Calling for a new file host for this blog — and how failed me

Back when I created this blog in February 2010, I chose WordPress to host the text of the blog, Imgur to host my images, and to host all my downloadable files — as a free user of WordPress my abilities to store media directly on WordPress servers are limited. Here’s a screenshot of in 2010:

So far, WordPress has not corrupted a single one of my posts, neither has Imgur lost any of my many hastily photoshopped images. But some time in December, readers started emailing me telling me that my download links were broken. WHAAT?

Sure enough, when I clicked one of my own download links, all I got was a blank page telling me that their service had shut down last week without notice, and all the files have been deleted. Fml. I thought I could count on you,!

Well — not exactly without notice. In October, a month before closing down, they announced their closing down in a blog post. If only I had known this before everything was deleted.

I can’t say I’ve ever anticipated that such a popular service suddenly closing down, so I never made backups or mirrors or anything. Fortunately I had most of the files stored on my computer, but at least one or two of the files are lost forever 😦

With gone, I need a new file host:

  • I only upload relatively small files (<1MB usually)
  • They should store files indefinitely (not automatically delete them after 6 months, or a month without 20 downloads, or whatever)
  • I have to be able to link files from my blog
  • Preferably painless (I dislike captchas and 60 second waits but I suppose I can live with that)
I’m thinking of Mediafire, but I’m open to suggestions.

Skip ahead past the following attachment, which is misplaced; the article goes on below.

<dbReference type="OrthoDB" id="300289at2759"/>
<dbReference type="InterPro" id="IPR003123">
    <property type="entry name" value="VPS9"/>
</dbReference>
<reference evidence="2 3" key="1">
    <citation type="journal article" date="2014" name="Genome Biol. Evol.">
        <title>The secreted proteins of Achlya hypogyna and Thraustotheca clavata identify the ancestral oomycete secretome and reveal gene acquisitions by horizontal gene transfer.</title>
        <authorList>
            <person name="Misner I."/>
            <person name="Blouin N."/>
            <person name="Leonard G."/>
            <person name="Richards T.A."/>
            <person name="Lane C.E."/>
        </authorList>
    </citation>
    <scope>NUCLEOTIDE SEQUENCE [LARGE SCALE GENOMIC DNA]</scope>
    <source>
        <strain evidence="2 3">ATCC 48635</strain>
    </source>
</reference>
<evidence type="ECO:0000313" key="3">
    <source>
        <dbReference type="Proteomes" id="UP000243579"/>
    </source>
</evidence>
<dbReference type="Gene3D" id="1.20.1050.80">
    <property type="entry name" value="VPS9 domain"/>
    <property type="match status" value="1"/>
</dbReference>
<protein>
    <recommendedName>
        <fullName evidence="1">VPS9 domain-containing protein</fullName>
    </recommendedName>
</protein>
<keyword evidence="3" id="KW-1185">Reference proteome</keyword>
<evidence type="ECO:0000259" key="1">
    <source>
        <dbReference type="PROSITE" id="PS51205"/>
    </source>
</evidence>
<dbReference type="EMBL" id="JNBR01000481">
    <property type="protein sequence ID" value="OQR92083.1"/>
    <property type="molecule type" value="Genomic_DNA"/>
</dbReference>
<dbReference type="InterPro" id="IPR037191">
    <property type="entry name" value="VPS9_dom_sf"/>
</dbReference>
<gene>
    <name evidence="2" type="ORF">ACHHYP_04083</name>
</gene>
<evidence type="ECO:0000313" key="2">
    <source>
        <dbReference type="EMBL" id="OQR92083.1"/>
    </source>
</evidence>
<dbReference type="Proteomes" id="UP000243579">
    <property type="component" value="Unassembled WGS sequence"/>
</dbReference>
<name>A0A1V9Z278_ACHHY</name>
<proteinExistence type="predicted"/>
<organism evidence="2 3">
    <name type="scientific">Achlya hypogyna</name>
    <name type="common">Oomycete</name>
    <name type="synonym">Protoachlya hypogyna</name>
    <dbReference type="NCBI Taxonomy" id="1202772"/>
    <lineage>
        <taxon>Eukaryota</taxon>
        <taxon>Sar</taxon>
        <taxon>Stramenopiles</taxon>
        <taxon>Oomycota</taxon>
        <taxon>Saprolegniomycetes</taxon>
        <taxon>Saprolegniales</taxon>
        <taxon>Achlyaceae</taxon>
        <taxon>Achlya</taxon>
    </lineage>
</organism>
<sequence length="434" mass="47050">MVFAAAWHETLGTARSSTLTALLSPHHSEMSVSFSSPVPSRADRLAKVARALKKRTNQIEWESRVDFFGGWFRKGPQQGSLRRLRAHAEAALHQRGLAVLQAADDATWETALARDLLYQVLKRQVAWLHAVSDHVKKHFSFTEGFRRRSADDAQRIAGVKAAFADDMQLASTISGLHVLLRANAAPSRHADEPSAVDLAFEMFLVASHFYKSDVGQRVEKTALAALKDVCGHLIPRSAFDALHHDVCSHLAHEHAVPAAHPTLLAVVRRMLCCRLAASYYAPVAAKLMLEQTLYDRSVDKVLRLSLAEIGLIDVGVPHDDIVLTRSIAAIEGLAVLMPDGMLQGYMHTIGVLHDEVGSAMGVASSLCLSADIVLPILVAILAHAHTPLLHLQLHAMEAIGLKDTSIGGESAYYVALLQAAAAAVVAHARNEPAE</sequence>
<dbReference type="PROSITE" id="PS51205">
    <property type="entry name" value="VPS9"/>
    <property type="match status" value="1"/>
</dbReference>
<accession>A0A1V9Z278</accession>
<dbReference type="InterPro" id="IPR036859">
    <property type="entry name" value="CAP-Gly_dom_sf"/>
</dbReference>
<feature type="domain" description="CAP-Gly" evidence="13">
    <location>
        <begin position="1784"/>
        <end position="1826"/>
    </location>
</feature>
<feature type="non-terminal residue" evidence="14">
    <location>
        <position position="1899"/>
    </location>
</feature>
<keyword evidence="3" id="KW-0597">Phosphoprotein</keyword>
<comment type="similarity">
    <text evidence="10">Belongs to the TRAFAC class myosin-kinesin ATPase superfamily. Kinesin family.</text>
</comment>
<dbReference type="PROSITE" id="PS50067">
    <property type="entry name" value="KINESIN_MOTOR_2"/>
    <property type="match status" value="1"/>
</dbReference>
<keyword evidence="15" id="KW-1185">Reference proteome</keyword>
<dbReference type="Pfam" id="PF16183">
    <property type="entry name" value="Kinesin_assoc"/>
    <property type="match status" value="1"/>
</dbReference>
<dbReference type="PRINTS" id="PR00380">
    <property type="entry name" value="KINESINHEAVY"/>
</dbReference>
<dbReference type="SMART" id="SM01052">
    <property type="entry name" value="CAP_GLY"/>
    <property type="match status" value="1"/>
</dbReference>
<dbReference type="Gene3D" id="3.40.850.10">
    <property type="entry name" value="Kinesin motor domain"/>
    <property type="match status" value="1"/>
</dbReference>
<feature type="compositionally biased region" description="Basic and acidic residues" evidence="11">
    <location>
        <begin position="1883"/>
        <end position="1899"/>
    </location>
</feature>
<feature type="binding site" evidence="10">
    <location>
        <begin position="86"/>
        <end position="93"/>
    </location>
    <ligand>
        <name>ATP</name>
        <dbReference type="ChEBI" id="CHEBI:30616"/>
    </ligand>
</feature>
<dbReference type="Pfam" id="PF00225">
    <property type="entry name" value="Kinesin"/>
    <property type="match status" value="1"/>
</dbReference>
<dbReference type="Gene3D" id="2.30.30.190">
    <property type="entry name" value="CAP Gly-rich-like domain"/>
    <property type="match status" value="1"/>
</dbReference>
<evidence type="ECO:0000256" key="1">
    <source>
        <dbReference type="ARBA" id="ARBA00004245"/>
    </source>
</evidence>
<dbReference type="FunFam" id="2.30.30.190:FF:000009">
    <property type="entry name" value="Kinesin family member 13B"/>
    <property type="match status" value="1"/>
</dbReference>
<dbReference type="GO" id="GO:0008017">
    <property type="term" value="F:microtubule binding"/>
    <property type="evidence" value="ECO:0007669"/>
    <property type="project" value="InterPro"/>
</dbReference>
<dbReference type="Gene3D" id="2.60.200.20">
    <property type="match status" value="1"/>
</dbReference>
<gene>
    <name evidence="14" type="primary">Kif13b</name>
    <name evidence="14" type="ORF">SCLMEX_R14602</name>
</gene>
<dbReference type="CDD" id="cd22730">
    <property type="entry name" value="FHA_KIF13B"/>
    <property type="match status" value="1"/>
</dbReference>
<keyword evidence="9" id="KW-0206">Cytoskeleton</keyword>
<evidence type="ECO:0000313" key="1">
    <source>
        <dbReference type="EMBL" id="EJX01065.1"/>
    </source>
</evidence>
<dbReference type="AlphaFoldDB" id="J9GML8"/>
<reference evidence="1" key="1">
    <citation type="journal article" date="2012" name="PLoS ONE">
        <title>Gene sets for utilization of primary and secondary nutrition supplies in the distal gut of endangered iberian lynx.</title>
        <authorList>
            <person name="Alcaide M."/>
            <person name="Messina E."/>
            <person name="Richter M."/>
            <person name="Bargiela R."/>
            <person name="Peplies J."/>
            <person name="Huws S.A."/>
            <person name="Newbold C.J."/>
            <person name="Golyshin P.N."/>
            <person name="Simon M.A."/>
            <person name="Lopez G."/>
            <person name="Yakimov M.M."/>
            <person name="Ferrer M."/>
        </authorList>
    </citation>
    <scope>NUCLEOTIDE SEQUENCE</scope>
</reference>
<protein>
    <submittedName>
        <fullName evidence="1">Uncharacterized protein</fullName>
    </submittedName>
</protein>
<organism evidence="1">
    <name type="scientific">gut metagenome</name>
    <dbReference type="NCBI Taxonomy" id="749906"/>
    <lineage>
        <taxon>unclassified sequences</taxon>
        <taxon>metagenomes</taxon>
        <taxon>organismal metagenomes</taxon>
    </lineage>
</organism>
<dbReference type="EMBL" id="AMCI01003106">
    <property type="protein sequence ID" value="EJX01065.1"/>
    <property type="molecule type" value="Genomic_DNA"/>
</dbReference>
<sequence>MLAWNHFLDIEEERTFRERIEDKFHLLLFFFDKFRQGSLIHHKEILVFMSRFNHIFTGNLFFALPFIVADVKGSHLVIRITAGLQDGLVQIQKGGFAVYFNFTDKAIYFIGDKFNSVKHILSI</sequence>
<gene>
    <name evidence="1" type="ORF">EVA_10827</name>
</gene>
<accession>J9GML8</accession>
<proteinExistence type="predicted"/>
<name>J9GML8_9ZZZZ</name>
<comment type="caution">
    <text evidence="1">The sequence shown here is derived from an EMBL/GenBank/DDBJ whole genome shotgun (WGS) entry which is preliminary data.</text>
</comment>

A rant about Facebook Fan pages

So I’m on Facebook one day, and in the news feed I see a fan page, “I LOL’D at “. Being used to these fan pages, I click “Become a Fan” before going to the fan page and looking at what it’s actually about.

Going to the fan page, it looks something like this, with a big arrow pointing to the right, with something like “Click X tab”:

I apologize for having to scale down the images. My blog’s width is only 450 pixels.

Fair enough, I go to the CLICK HERE tab. The page looks something like this:

Sometimes it’s even worse, requiring you to invite all your friends before proceeding.

Often it will go one step further and offer you a piece of javascript to invite all your friends (usually without you knowing what it actually does). The code they want you to copy and paste into the browser looks something like this:

javascript:elms=document.getElementById('friends').getElementsByTagName('li'); for(var fid in elms){if(typeof elms[fid] === 'object'){[fid]);}}

I’m pretty sure it’s not technically possible for them to detect whether you have actually invited any of your friends.

Anyways, supposing we click the next “Click here” button:

Now they link you to some random blogspot page, or whatever hosting site. There’s some javascript popup of some survey you have to complete, before the popup supposedly disappears.

The website owner gets paid a considerable amount for a survey. $1-3 the last time I checked (much more than you could expect to gain from ads).

Of course the surveys themselves try to rip you off, usually demanding your cell phone number to give you a ‘pin code’. You don’t actually get anything, except perhaps a worthless monthly subscription and a bill. Zynga does it too.

Back to the blogspot page. Notice the text:

Depending on your screen configuration, you may or may not be able to see the text. Adjusting the contrast in Photoshop:

Scroll down. Except you can’t scroll down, because there’s some javascript that sets you back to the start of the page when you try to.

By this point, I’ve forgotten what I’m trying to do. Oh yea, there’s supposed to be a funny picture at the end of all this.

And unless you manually remove yourself from the fanpage, others will see that you’ve became a fan of something. This is a chain reaction, seeing that the page currently has 287k fans.

I don’t mind really stupid fan pages. I don’t mind pages like this if there aren’t too many of them. The problem is, there’s such a huge number of similar fan pages.

Advertising is fine, but this is beyond advertising. They are actively scamming the less informed members of Facebook. It’s incredible that this is allowed to happen, and at such an extreme rate.